“We have a big number of U-21s in both panels and that has been good. Sometimes players would be with us who might not be going that well and we’d leave them back with the development squad,” said Cunningham.
“Tipperary have been very good at that and Limerick, too, in the last few years. Galway needed to tap into that structure. It’s good to see that now.”
Cunningham admits the Galway players and management have been “surprised” by the reaction at home to their Leinster title success last month.
“We’ve had a lot of goodwill over the last few weeks. Over the years there has been a lot of criticism. I don’t think it has been anyone’s fault in particular.
“There have been a few hard-luck stories as well and maybe back in the late 1990s and early 2000s, there was a lot of changing of managers. There’s no real reason for it,” he continued.
“We’re hoping that it will bring confidence to young players who are developing. Playing and winning matches is all about confidence.”
Cunningham ensured that the Bob O’Keeffe Cup has been put away under lock and key within a week of their victory over Kilkenny to maintain full focus on Sunday’s All-Ireland semi-final.
“I don’t want to sound like we are above a Leinster title win, but that’s one competition and it’s over. Now it’s the All-Ireland series,” he said.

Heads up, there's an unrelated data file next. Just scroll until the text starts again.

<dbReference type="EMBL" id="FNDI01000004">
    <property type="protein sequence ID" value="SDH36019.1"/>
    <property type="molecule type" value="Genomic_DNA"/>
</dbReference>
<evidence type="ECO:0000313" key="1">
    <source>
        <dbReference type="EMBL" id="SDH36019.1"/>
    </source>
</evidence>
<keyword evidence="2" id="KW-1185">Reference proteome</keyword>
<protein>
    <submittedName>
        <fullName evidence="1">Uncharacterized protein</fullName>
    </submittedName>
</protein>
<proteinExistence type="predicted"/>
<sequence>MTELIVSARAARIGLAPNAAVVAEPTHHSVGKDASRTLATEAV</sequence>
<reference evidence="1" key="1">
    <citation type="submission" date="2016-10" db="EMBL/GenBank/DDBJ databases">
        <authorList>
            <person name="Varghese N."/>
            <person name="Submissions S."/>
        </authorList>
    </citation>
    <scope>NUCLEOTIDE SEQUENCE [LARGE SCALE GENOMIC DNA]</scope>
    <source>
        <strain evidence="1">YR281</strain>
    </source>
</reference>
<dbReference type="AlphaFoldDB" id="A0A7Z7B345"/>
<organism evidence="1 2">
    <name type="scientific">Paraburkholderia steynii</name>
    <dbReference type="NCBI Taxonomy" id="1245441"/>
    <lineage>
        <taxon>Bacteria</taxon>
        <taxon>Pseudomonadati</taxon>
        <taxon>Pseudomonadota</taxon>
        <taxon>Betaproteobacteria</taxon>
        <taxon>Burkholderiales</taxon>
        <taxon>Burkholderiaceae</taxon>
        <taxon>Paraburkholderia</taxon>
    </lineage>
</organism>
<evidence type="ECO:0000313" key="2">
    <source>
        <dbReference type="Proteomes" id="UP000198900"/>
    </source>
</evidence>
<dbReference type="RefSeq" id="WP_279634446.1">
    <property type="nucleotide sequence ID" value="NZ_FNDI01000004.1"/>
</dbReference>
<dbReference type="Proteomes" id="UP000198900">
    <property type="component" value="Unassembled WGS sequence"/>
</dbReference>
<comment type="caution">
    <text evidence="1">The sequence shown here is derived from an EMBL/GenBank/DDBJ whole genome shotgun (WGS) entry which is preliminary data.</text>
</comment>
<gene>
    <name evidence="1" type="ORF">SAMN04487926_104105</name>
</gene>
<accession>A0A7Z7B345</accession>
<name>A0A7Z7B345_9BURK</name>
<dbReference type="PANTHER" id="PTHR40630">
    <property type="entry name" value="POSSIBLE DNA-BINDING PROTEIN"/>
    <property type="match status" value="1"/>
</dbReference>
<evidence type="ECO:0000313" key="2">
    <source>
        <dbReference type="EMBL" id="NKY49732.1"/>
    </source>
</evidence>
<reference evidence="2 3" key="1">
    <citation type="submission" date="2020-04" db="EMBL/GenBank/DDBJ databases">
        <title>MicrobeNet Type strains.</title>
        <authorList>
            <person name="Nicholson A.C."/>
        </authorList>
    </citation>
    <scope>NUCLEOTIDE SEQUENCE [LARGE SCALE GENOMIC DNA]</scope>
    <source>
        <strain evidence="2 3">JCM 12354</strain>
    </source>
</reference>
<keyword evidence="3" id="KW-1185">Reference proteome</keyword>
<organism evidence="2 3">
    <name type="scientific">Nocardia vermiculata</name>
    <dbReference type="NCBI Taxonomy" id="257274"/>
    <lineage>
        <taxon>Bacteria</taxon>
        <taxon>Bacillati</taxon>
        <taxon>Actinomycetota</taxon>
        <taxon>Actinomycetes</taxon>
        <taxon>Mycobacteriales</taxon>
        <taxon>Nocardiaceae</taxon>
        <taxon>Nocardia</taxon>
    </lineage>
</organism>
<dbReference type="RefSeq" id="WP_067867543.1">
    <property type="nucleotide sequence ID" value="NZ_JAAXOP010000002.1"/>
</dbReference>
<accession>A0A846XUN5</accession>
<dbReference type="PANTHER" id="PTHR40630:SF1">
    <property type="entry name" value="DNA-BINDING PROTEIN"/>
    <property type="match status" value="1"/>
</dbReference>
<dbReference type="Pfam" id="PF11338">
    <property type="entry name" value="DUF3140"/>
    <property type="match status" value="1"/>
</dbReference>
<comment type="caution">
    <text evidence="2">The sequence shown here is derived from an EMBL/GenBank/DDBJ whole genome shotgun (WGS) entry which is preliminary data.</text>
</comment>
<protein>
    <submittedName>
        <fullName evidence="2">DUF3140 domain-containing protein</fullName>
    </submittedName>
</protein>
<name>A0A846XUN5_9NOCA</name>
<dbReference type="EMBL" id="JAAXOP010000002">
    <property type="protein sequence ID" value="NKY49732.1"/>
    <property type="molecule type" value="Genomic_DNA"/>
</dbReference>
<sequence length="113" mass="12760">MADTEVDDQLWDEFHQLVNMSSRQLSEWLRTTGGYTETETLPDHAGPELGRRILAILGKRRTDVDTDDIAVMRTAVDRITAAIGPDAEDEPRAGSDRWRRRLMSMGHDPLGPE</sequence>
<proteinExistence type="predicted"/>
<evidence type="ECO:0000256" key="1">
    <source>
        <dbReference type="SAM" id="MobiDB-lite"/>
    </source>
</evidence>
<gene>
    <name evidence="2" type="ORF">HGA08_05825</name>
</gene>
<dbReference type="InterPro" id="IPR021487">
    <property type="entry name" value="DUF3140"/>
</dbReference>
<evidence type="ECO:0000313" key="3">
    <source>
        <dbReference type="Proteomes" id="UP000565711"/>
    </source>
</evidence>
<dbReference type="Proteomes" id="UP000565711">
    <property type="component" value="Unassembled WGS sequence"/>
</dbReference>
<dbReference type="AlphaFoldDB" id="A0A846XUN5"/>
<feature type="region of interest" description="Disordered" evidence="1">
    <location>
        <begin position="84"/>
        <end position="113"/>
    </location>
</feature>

He makes no secret of the fact that delegation has been the cornerstone of his management of this Galway team and the shared responsibility that exists with Mattie Kenny and Tom Helebert, his fellow selectors.
“Mattie’s coaching abilities are second to none. Within the county, he has been coaching for many years and has a fantastic insight into the game, a great knowledge, and has put in huge work. The game plan that you see and a lot of the performances that you have seen are down to him.
“Tom has focused a lot on the mental side and the preparation. There have been some frailties in that in Galway over the years, but he has done outstanding work, particularly on mental and one-to-one preparations with players.
“They were two areas where we sat down at the start of the year and addressed. We didn’t have consistency. That area was taken by Tom but the coaching area was Mattie’s. We’re all involved in it on a nightly basis, we all have input into sessions.”
Up to the end of March, Cunningham managed Westmeath and Leinster club champions Garrycastle, taking them to an All-Ireland final replay, so he’s well placed to notice how hurling has become just as physically demanding as Gaelic football again.
“I’ve heard some of the media and commentators saying it’s because a lot of guys are wearing helmets. They plough away, they are not afraid of the tackles. I think it was always strong but I think the way fitness levels have gone in the last number of years, definitely hurling has caught up with football and has brought a lot of strength to it now.
“To be a hurler now you have to be very fast. There are both hits and speed and the laws of physics say that if you are going a lot faster and have a bit of strength, it’s better than a big fella going slow.”
– Colm Keys